Law school is grueling, cramming hundreds of years of case law and legal theory into three years of classes and study. Although new JDs can graduate with a world of legal knowledge, law school does not prepare them to run a law practice or provide what it needs to survive: clients. With merely hanging out a shingle no longer sufficient, being competitive in the legal marketplace means knowing how to bring clients in the door. Today’s shingle may be different for each firm, but its design comes from a common source: a law firm marketing plan customized to your practice.
The $64,000 Question: What Is a Law Firm Marketing Plan?
What is a law firm marketing plan, you ask? A marketing plan defines your practice areas, target clientele, competition, and goals to provide a framework for your marketing efforts. Similar to a business plan in some respects, a marketing plan uses the factors above to help you determine the best marketing channels and methods to meet your stated goals.
Although there are templates for writing your law firm marketing plan, there are no prefab, one-size-fits-all marketing plans. The most effective marketing plans are tailored to your firm, and that requires effort. By putting in the effort on the front end to identify how your firm stands out from the others and who you’re competing with for clients, you can develop a comprehensive attorney marketing plan designed specifically for your firm to help you streamline marketing decisions and get the most for your marketing dollar.
Know Thyself and the Competition
First, narrow down what you’re selling. Create a narrative that describes your firm or practice. Answering the following questions will help you home in on how to write that description:
- Practice areas offered;
- What makes your business unique or special;
- Your firm’s MO in handling cases (e.g., team approach versus dedicated, hands-on attorney); and
- Brand identity (current or targeted).
At this stage, answer the questions once from the business owner or manager’s perspective, and then revisit each question from the potential client’s point of view. What aspects or features would a potential client be looking for when seeking legal assistance?
Once you have a clear description of your firm or practice, use the description to identify your competition. Don’t necessarily limit yourself to firms in your immediate area—technology facilitates the development of attorney-client relationships regardless of the client’s proximity to your office. Similarly, don’t limit competition to firms around the same size as yours. Given the right experience and approach to online marketing, small firms can be incredibly competitive with larger firms.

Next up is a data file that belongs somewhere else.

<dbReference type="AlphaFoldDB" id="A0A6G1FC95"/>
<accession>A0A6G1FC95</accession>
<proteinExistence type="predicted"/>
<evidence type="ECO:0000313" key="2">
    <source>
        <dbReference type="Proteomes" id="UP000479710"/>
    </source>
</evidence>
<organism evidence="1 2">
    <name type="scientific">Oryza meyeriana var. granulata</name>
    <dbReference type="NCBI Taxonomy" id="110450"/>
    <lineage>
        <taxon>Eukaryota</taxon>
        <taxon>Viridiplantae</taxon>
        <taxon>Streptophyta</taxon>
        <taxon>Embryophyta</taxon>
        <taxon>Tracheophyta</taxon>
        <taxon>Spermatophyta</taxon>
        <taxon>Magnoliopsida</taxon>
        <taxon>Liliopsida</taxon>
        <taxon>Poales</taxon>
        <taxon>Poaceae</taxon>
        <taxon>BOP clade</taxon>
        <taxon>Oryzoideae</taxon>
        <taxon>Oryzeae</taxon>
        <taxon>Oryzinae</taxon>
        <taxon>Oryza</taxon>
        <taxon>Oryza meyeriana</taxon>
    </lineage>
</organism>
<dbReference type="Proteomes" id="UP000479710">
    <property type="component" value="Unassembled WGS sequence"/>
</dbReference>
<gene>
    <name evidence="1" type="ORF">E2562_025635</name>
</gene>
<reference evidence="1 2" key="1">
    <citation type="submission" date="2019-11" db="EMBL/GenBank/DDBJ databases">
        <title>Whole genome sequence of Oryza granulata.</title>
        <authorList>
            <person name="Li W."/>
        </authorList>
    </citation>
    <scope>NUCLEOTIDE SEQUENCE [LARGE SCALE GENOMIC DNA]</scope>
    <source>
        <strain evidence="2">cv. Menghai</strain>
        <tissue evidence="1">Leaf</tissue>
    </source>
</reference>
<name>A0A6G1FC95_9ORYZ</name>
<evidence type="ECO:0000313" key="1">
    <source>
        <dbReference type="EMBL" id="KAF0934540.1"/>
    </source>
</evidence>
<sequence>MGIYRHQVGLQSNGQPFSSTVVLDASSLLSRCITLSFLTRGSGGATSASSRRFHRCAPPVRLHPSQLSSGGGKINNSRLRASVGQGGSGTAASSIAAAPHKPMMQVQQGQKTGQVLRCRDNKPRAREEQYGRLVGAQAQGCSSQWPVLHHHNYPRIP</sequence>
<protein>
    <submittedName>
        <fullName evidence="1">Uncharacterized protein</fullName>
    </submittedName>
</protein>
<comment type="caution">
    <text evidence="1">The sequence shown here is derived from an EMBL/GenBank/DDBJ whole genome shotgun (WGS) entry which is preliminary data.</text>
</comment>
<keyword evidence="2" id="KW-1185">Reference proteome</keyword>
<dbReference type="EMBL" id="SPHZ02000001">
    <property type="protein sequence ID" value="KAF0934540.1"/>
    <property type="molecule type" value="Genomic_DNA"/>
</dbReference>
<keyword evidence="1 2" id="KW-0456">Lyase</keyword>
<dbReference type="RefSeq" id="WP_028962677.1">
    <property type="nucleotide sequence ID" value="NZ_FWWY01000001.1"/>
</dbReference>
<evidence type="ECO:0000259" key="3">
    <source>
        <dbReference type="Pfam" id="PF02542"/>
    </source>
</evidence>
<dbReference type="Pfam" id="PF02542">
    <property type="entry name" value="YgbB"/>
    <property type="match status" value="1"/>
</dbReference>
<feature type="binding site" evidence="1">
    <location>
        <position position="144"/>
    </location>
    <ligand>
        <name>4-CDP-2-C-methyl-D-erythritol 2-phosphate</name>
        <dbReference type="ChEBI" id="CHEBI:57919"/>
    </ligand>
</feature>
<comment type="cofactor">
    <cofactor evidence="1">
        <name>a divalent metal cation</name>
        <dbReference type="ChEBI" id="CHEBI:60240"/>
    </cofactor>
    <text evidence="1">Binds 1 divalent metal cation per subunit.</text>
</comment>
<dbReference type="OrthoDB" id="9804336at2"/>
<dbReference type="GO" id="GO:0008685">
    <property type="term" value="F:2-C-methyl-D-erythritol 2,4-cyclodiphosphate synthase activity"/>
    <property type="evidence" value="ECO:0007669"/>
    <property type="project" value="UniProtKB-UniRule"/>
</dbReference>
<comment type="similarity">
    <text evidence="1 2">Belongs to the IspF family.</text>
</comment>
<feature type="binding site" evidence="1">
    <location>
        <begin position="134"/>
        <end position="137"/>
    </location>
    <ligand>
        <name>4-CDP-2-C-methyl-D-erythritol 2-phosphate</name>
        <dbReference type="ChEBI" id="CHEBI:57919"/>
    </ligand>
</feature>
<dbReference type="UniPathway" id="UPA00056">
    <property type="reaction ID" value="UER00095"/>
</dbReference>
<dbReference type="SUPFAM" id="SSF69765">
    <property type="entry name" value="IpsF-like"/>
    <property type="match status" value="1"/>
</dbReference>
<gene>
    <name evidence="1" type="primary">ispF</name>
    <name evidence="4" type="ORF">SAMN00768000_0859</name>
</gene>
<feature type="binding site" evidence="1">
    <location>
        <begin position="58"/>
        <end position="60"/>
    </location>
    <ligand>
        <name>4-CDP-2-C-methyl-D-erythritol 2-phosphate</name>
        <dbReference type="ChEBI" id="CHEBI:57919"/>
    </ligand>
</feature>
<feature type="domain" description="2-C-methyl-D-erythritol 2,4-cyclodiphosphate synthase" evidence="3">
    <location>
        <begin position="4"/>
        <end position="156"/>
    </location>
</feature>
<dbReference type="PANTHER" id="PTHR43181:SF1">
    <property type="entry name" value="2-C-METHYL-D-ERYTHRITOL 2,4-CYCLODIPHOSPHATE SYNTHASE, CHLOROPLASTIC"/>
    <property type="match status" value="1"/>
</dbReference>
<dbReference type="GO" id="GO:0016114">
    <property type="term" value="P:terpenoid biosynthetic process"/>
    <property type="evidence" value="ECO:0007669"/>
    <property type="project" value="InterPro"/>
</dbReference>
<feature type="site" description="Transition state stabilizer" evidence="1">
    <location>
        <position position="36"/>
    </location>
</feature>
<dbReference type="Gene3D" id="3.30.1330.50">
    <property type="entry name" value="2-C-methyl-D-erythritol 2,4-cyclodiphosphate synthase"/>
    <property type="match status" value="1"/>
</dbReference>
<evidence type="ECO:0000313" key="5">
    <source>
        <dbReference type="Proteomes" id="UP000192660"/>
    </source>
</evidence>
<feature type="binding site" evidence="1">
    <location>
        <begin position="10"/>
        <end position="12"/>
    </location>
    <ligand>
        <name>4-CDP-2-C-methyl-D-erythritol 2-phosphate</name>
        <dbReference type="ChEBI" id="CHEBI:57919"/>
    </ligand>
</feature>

Know Your Clients: Identifying Your Target Clientele
Closely related to identifying your firm or practice area is identifying the type of clients you seek. To develop effective marketing strategies, you have to know who you’re trying to reach. This section of your plan should be detailed enough to identify your ideal client while also general enough to allow broad reach. Defined partly in terms of your practice areas, consider potential points of pain with questions like these:
- What drives the client’s need for legal services (e.g., urgency, practice area, problem solving, problem prevention)?
- What are the client’s financial resources?
- What are the client’s demographics?
- Where does the client live or work (for individuals) or operate (for businesses and government entities)?
- What forms of media are most likely to reach your target clientele?
By understanding your ideal client’s motivations, means, demographics, and geography, you can better identify the types of clients you are best equipped to assist. If you’re unsure about what would motivate your ideal client, consider asking a few of your best clients for input.
Taking Aim: Setting Law Firm Marketing Goals